A home is one of the most significant purchases you'll make, so knowing how much you qualify for when applying for a home loan is important. It is essential to be realistic about your monthly income and expenses. The general rule to follow is that your monthly mortgage payment should not exceed 28% of your monthly gross income.

The easiest way to learn what you may qualify for is to contact one of our licensed Mortgage Loan Originators. They can quickly calculate how much you may qualify for based on a few key numbers, including your income and any other earnings, estimated housing costs, down payment, current interest rates and more. You will also need a general idea of your monthly expenses. Keep track of all your expenses in a one-month period to come up with an average total for each month.


a. An annual percentage rate (APR) represents the average annual finance charge you’ll be paying on the loan when including all fees and costs associated with obtaining the loan. While the interest rate on a loan reflects the current cost of borrowing expressed as a percentage rate, the APR provides a more complete picture by taking the interest rate as a starting point and accounting for lender fees and other charges required to finance the loan.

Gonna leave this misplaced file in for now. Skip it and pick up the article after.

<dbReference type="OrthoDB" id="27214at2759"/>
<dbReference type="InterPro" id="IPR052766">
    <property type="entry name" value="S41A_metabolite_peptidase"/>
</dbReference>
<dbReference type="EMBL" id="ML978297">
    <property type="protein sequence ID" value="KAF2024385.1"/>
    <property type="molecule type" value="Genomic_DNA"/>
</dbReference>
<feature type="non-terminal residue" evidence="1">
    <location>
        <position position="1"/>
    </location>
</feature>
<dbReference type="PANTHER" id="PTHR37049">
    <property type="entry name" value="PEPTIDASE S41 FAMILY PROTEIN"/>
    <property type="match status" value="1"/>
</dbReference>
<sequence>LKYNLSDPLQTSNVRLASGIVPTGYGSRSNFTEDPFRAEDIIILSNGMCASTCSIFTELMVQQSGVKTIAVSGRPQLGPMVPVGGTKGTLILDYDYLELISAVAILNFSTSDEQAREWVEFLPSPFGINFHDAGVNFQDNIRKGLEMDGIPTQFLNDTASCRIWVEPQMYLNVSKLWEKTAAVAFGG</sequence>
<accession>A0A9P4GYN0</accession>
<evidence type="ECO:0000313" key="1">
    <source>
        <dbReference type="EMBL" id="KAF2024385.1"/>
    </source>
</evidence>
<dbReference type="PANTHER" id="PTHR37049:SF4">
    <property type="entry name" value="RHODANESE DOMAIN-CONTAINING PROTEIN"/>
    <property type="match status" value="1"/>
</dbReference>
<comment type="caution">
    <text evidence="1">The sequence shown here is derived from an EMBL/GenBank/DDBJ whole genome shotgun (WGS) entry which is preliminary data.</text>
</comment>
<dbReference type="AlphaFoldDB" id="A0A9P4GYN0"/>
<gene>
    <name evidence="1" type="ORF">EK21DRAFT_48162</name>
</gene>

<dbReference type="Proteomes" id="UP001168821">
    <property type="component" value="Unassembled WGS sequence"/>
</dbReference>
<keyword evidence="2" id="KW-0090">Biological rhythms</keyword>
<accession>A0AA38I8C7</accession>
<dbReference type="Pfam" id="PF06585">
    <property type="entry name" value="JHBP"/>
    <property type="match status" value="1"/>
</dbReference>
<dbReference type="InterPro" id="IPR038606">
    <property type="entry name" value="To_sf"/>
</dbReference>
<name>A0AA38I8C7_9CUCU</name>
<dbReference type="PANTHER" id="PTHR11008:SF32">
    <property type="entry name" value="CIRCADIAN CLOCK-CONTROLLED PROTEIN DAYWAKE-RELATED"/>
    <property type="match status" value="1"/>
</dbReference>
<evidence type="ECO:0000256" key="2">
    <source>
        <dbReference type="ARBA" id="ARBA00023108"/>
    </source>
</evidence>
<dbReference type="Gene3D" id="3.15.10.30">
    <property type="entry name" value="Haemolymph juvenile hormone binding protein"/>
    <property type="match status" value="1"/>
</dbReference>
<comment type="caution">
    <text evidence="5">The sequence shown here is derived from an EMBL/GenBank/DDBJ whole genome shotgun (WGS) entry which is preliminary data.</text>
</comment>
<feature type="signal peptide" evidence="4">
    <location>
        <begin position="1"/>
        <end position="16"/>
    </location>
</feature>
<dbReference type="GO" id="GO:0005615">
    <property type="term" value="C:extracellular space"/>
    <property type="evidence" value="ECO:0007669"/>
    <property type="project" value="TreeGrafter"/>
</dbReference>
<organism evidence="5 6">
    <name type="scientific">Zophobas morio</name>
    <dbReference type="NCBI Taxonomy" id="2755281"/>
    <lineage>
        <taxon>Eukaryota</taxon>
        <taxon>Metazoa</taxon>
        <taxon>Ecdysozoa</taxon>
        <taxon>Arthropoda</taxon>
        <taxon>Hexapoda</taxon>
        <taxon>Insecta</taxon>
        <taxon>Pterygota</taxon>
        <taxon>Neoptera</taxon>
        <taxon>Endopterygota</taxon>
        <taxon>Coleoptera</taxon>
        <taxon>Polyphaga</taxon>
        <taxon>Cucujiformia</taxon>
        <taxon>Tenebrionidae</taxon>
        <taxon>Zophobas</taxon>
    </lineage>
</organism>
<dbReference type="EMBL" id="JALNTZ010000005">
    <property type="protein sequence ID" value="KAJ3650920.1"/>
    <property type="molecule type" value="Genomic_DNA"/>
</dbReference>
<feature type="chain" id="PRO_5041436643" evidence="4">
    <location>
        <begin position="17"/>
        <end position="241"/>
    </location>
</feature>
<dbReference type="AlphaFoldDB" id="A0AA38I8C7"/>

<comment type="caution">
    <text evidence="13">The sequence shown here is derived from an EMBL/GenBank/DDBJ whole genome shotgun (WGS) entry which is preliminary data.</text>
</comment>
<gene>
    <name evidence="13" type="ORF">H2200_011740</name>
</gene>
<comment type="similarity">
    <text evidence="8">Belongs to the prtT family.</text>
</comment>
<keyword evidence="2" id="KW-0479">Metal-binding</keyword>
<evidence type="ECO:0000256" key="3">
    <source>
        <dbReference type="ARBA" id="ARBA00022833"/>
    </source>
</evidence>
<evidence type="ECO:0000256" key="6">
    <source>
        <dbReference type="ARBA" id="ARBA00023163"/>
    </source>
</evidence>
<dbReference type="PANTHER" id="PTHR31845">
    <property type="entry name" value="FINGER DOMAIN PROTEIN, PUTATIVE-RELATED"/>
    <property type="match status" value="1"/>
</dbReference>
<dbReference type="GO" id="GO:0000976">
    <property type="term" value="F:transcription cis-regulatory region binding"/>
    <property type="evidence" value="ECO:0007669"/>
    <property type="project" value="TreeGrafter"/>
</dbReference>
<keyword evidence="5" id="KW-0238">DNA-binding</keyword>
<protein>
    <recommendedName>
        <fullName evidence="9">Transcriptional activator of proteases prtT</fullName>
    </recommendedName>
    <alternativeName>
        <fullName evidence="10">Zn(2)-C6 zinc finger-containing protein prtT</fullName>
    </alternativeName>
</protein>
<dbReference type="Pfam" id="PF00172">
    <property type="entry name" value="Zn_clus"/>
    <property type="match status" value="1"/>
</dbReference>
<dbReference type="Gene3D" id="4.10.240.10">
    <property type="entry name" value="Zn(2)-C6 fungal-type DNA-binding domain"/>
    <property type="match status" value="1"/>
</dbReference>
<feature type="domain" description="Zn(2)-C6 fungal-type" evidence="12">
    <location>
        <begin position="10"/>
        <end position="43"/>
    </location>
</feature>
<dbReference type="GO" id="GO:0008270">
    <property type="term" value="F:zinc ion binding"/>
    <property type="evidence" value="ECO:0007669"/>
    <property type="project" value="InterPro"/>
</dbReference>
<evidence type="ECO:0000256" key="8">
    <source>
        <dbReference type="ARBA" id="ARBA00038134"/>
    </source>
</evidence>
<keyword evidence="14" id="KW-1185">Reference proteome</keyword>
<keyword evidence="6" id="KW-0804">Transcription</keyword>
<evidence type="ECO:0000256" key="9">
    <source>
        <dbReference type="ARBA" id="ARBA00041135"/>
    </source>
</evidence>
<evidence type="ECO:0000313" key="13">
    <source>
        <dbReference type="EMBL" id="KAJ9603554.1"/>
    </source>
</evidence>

b. Comparing APRs can help you understand how much you’ll be paying over the life of a loan. Factors that may affect the APR include:

    1. Points: These are discount points you can pay upfront to lower your monthly payments.
    2. Rates: The interest rate is a reflection of the cost you’ll pay to borrow the money. This could be a fixed-rate or an adjustable-rate.
    3. Fees: These can include processing and underwriting fees, settlement fees, appraisal fees, and more.
    4. Down payment: This is the amount you will pay upfront when you close your home loan.
    5. Private mortgage insurance (PMI): Mortgage insurance pays the lender a portion of the principal in the event you stop making mortgage payments.


Some affordable lending programs allow homebuyers to obtain financing despite having previous credit issues, bankruptcies, and other financial concerns. You can work on your credit while allowing me to guide you on buying your first or next home. Different loan products may have more flexibility for homebuyers who have lower credit scores. An experienced Mortgage Loan Originator can help determine the loan to best fit your needs if your credit score is less-than-perfect.

Obtaining a home loan after a bankruptcy is possible, although it may require a little patience. There is generally a waiting period before you can buy a new home, depending on the type of bankruptcy and the loan type you are seeking. Check out the chart below for more details and contact a Homebridge Mortgage Loan Originator to discuss your specific situation today.

Bankruptcy Regulations

Bankruptcy Regulations

*  Information Courtesy of Homebridge Financial Services

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